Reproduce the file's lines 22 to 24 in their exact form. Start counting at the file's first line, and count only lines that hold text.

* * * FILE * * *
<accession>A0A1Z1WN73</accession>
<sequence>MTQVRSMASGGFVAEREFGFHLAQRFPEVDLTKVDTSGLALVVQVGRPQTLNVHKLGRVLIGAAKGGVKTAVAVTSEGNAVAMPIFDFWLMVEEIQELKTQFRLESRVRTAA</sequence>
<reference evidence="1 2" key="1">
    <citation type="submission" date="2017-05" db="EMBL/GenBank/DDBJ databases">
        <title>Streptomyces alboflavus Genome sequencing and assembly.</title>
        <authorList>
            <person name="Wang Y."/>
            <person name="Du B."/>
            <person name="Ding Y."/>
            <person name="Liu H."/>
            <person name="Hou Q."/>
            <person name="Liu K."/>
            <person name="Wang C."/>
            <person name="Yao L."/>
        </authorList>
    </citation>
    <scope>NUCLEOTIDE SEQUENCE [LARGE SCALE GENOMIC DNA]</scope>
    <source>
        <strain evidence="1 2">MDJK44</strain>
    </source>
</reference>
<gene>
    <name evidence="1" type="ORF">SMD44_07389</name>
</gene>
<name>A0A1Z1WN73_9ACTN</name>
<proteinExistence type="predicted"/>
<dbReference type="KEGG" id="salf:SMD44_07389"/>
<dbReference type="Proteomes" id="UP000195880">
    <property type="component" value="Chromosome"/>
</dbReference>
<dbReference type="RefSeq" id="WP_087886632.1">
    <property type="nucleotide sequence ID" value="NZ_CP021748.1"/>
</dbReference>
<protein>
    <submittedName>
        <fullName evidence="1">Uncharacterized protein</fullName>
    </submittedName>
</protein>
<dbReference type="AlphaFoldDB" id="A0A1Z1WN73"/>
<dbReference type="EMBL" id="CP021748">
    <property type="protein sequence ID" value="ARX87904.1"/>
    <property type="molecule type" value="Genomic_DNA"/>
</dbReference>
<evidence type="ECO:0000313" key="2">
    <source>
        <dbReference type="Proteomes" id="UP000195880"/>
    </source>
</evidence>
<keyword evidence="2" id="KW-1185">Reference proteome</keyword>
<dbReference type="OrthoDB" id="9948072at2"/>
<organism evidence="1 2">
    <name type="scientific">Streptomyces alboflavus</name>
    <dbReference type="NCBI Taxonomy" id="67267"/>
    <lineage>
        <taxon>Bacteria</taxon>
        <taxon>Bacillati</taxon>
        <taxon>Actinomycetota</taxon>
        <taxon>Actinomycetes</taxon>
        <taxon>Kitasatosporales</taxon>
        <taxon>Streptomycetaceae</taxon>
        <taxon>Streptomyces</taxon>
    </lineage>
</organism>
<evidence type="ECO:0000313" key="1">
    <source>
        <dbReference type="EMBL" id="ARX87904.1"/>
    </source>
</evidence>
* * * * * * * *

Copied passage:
<gene>
    <name evidence="1" type="ORF">SMD44_07389</name>
</gene>